DERBY — A Milford woman who was behind the wheel in a crash that killed a Stratford man on the Wilbur Cross Parkway has been sentenced to serve three and a half years in prison.

Police said Taylor Stanford, 24, had a blood alcohol level double the legal limit when she lost control of her car between exits 57 and 56 in Orange and swerved into an SUV being driven by Michael Zawadski, a 44-year-old Stratford man, about 4 p.m. May 27, 2017.

Witnesses told police Stanford had been speeding before the crash. Stanford had been charged with second-degree manslaughter with a motor vehicle, DUI, reckless driving and failure to maintain proper lane but pleaded guilty only to the manslaughter charge in a plea deal.

Zawadski was thrown from his vehicle and died at the scene.

Stanford faced between three and five years behind bars at her sentencing Thursday before Judge Peter McShane.

Zawadski was an avid remote control plane flier and a person who was always there for others, his friends and relatives told the judge.

“Michael was the kind of guy who would find out what would make you happy, then do exactly that,” Emily Maud, one of his friends, said. “This tragedy robbed the world of a good man.”

In a letter read by Zawadski’s cousin, Linda Malatesta, his mother said the crash “left me, my family and Michael’s friends in a constant state of sadness and disbelief.”

Stanford sobbed as she apologized to Zawadski’s loved ones.

“There will never come a time in my life when I don’t look back on this heinous incident with great remorse and regret,” she said.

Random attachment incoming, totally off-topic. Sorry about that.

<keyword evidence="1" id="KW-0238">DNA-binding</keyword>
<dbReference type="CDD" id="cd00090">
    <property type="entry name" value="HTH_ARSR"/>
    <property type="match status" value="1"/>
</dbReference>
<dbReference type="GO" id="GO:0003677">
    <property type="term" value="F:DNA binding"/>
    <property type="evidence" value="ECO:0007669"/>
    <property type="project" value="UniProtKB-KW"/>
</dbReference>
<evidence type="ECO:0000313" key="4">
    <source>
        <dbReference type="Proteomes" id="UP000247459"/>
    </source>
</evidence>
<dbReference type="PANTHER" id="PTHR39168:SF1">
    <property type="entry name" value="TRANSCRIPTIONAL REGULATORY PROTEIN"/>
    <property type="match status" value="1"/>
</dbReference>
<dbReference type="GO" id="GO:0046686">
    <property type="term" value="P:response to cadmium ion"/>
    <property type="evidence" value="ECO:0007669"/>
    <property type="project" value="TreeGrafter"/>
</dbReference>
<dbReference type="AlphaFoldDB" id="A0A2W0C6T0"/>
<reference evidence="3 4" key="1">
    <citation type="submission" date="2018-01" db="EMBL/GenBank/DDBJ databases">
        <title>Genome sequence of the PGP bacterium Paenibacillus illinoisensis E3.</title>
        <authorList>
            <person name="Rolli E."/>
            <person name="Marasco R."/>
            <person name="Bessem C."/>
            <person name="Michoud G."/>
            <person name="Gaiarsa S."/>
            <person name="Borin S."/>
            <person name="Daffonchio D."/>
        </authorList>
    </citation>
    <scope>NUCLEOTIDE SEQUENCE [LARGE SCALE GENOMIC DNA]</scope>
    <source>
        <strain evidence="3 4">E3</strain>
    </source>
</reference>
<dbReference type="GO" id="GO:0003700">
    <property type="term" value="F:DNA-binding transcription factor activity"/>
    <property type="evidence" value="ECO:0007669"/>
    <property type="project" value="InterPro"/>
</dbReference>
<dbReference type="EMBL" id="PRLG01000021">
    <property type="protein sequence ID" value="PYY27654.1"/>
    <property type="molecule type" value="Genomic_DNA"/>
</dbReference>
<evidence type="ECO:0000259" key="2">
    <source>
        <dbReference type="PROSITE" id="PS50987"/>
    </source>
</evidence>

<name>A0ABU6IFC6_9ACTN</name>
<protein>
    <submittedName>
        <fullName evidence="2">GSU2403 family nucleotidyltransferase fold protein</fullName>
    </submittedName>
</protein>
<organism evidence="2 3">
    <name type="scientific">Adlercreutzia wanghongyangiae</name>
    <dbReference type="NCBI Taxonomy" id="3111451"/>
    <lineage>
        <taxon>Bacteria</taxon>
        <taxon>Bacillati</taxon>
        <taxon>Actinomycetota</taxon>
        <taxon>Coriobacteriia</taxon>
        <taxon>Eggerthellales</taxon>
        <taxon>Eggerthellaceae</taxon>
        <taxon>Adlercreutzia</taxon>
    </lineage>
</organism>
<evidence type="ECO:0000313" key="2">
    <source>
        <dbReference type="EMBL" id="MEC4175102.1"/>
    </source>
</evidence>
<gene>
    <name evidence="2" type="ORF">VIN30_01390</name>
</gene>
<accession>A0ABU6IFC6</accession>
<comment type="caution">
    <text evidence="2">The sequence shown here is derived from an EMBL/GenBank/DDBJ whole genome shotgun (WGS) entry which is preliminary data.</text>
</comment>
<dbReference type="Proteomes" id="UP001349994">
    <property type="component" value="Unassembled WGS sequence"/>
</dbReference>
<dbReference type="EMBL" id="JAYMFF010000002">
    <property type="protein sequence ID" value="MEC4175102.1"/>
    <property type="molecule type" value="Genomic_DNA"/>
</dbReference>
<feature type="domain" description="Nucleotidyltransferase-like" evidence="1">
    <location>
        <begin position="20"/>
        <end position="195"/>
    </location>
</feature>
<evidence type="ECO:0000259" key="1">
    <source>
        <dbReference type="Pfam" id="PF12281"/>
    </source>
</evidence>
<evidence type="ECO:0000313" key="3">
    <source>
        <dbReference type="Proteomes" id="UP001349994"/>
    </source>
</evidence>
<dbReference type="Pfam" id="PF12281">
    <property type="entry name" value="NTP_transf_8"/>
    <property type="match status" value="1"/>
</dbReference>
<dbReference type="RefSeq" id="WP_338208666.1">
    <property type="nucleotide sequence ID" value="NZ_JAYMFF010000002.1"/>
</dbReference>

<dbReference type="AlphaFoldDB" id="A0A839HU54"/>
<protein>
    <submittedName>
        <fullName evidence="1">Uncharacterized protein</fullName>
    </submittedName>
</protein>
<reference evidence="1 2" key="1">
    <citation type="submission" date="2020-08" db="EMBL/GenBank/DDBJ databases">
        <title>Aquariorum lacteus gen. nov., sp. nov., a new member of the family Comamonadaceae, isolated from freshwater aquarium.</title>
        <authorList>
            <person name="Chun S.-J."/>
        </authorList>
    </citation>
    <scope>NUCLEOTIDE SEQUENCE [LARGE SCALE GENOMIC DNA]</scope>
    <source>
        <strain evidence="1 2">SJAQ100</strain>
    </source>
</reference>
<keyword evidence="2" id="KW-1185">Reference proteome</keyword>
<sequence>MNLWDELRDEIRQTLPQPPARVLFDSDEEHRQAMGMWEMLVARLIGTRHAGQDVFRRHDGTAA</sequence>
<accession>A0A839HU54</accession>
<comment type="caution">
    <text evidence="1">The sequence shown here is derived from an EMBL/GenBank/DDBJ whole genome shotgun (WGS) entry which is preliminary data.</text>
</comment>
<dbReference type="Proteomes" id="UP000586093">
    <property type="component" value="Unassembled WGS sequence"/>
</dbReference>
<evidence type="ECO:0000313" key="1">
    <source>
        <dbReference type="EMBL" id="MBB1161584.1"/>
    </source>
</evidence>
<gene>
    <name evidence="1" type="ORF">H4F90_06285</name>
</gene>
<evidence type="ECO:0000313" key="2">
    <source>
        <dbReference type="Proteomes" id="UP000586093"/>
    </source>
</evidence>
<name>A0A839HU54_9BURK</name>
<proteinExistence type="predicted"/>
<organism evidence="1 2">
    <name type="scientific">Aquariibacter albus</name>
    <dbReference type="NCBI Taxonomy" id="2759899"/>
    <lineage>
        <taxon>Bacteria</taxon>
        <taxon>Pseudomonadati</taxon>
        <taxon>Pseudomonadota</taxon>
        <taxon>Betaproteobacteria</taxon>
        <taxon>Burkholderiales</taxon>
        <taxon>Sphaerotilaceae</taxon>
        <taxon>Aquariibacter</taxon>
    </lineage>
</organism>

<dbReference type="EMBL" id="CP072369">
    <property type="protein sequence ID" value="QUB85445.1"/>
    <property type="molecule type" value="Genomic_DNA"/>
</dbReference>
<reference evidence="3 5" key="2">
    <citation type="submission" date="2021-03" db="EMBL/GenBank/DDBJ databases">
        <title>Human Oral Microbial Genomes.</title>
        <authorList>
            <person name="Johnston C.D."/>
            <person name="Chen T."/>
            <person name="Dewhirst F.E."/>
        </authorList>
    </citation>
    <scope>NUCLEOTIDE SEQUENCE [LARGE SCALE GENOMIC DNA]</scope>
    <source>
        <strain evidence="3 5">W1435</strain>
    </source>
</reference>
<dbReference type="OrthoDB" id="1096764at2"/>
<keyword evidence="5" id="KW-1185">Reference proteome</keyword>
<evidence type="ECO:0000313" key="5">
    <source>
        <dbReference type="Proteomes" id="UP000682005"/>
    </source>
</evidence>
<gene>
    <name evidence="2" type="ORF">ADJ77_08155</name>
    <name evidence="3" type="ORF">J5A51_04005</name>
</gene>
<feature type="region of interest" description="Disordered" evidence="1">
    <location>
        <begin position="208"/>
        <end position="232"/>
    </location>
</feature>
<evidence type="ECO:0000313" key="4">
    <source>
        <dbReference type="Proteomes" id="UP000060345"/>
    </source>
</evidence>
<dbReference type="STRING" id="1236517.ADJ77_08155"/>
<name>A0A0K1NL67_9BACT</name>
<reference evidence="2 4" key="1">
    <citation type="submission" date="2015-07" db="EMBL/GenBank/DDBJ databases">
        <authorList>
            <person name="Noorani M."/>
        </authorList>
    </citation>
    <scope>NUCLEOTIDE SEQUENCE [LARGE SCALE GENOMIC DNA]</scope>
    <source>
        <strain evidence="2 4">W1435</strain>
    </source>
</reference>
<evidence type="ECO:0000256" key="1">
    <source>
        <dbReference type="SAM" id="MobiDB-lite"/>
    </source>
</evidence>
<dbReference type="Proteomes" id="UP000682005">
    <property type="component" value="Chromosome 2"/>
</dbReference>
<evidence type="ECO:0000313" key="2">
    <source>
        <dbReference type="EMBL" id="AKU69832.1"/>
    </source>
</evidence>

“Michael Zawadski deserved a full life and I will always be sorry I took that away from him,” she said. “This tragedy of my own creation took a man away from family and friends who loved him and cared for him.”

The judge, a former prosecutor who was recognized by MADD for his work on drunk driving cases, thanked Zawadski’s family for speaking in court.

“I know so much, too much, about the impact of this senseless, tragic, very avoidable crime,” he said.

At the same time, he said, Stanford showed remorse.

“And I’m not just talking the remorse of getting caught, I’m talking true remorse — remorse that comes from the insightful look at within and determining what is right and what is wrong,” he said.

He then sentenced Stanford to a 10-year prison term to be suspended after she serves three and a half years, followed by five years of probation.

While on probation, Stanford will undergo random urine tests and her driver’s license will be suspended for a year, after which she will have to use an ignition interlock device to drive for two years.